I’d known for a while that things weren’t well with our Bialetti coffee pot. It spluttered and wheezed, and there were times when nothing came through, or just a tarry, bitter discharge, like something that would seep from the wound on the flank of a Nazgûl. I knew that the internals could be in some way renewed, but I doubted my abilities in that respect, and so just bought a new, cheaper coffee pot. However, though rather pretty, it had a dribbling spout. I’m an easy going soul, and slow to wrath, but one thing I won’t put up with is a dribbling spout, so I sent it back.
Then I decided to try to fix the old pot. I ordered a new metal filter and seals, and the little perforated cup that you put the coffee in.
At breakfast I warned the family that this was a dangerous procedure. I got my toolkit out, and my array of wrenches, in gauges from huge to wee. I put on my leather apron, suited alike for blacksmithing, or alchemy. And, finally, my Casey Jones engineer’s hat.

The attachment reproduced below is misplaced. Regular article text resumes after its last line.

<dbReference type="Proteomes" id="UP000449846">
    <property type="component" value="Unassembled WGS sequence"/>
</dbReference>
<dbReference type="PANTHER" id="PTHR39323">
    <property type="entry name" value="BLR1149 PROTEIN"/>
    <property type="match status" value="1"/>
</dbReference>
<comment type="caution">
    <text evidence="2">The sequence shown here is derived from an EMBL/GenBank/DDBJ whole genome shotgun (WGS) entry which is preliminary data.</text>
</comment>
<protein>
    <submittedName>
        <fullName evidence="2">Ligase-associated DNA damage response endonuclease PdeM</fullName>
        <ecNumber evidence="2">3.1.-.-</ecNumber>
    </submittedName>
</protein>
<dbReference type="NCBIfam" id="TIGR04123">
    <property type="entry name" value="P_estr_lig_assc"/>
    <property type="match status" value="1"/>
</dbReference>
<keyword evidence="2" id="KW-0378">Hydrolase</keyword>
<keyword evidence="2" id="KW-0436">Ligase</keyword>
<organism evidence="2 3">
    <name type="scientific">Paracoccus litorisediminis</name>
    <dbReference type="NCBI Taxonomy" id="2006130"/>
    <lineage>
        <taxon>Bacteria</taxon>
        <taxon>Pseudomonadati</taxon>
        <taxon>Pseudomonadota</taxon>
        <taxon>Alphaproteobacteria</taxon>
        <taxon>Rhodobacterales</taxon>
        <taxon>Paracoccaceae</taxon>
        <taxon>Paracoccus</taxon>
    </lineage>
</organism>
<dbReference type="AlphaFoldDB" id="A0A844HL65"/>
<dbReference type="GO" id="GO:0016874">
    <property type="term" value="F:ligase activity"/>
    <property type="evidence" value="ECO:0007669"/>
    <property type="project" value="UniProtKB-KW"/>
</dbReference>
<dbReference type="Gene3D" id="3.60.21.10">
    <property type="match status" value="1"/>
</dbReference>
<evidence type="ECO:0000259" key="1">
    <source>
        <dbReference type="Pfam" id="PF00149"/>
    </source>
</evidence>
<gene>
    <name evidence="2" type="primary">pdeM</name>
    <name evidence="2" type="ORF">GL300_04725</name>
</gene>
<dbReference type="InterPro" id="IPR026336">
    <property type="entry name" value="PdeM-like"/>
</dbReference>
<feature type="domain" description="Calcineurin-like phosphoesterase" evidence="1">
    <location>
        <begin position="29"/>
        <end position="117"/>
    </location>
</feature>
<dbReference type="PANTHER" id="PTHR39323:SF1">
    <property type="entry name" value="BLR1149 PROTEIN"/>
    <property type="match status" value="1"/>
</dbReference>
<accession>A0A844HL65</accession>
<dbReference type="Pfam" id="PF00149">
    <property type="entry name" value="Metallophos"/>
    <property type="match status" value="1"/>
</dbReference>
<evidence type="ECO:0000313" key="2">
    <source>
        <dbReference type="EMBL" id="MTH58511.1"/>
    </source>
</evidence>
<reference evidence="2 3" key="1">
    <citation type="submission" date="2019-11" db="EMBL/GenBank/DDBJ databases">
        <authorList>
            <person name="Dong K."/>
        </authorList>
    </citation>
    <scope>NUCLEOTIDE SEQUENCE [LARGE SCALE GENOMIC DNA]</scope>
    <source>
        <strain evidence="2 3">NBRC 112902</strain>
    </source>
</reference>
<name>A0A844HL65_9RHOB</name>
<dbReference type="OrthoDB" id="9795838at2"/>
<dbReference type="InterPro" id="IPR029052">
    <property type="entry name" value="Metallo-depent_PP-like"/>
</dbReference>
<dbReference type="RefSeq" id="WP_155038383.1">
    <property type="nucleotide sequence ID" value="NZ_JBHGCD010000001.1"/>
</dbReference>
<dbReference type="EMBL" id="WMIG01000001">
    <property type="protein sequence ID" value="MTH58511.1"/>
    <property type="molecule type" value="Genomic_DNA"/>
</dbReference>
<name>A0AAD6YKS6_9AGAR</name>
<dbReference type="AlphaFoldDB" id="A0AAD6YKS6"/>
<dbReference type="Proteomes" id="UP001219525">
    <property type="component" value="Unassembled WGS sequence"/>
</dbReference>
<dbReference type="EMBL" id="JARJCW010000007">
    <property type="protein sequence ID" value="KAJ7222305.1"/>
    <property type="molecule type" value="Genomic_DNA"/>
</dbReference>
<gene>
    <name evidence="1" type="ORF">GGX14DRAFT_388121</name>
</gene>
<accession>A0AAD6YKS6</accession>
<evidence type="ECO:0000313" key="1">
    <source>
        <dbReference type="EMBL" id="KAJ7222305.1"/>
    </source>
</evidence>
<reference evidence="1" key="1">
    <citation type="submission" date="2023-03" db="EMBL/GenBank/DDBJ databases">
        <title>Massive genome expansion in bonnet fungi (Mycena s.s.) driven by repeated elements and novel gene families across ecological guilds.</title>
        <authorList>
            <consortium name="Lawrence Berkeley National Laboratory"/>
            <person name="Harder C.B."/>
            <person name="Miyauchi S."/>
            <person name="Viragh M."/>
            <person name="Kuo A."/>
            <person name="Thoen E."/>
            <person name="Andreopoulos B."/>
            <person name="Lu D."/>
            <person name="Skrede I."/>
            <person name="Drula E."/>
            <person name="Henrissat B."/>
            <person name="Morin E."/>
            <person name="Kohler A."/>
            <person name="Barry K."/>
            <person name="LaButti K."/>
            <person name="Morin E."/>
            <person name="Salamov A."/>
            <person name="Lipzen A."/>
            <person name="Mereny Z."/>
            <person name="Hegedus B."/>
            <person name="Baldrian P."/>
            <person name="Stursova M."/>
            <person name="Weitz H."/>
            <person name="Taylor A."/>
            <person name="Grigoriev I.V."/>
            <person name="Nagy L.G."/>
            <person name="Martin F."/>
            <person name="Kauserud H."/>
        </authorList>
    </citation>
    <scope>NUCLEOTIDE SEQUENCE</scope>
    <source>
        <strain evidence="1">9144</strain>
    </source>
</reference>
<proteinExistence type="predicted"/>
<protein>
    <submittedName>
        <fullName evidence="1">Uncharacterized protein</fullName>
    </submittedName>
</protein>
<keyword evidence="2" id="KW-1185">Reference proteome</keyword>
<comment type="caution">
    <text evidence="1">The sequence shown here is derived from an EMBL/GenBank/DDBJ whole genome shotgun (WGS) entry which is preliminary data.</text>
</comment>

‘You have to be careful with the er, pressure readings,’ I said. ‘Get this wrong and it could blow.’ I protected the family by working behind my yellow plastic tool box. I pried it all apart and, yes, now I could see that the rubber seal was as decayed and corrupt as the last days of the Byzantine Empire, and the metal cup almost scrottally warped and wrinkled.
‘Be careful dad,’ said Rosie, who was the only one who seemed concerned for my safety.
‘It’s the valvage,’ I explained. ‘I don’t know if the spannions will hold. I’ve rigged it, but … well, we can only pray.’
In fact, it was all very easy, but behind the concealing barrier of the tool kit I could have been doing anything.
Anyway, I screwed it all together and made some coffee. It worked fine. The coffee tasted of coffee. But by that stage everyone had gone off to school or wherever it is that Mrs McG goes during the day, so there was no one left to appreciate my endeavours.